Some interesting camera work is visible. The montage of the day Betty Lou and Cyrus spend at an amusement park is imaginatively shot with interesting perspectives and camera movements. On several occasions, Bow is seen running up the steps to her flat, but each time the camera gives a subtly different air to the scene depending on the circumstances. When she is joyful about her coming evening at the Ritz, it playfully bobs up the stairs with her. When she is rushing to Molly's defense, the camera takes a very direct route after her.

One of the oddities about this picture is how highly self-referential it is. Not only is it based on a story by Elinor Glyn, but Monty is shown reading that very story in the early scenes, and it is discussed over dinner, where Mme. Glyn herself makes an appearance to comment upon it. True to the definition of "IT", however, Betty Lou never remarks upon "IT" or even seems to be aware of its existence.

Although at its core "IT" is a fairly light piece of fluff, it's done quite well indeed. As romantic comedies go, this is one of the best of them.

Rating for Style: A
Rating for Substance: B+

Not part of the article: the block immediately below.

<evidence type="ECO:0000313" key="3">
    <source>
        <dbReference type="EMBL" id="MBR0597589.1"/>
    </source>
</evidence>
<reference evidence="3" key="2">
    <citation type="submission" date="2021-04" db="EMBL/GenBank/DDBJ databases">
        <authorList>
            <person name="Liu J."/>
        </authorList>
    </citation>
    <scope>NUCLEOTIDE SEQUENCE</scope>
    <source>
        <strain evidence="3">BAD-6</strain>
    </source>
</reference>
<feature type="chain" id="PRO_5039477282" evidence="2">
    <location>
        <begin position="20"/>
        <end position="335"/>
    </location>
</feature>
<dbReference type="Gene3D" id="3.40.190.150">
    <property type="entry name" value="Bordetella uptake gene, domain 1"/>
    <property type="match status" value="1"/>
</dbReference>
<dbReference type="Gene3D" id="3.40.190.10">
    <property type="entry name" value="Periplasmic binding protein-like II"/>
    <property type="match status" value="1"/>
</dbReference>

Image Transfer

Aspect Ratio1.33:1 - Full Frame
Original Aspect Ratioyes

Image Transfer Review: This disc represents a huge step forward in image quality over the Kino version. The contrast levels are much improved, as are clarity and detail. The picture, slightly windowboxed, is shining with only fairly frequent splices and speckles as a detriment, and in something over 75 years old, that's hardly an issue. Bow's star quality just leaps off the screen in this improved version, making her vibrancy highly immediate and really pushing this picture into a whole new level of appeal. The usual ghosting present in Photoplay transfers is here, unfortunately, but it's easily outweighed by the improved source material. That said, it's only evident in fast movement, where it blurs the picture unnecessarily. It's the only thing keeping this from an A grade.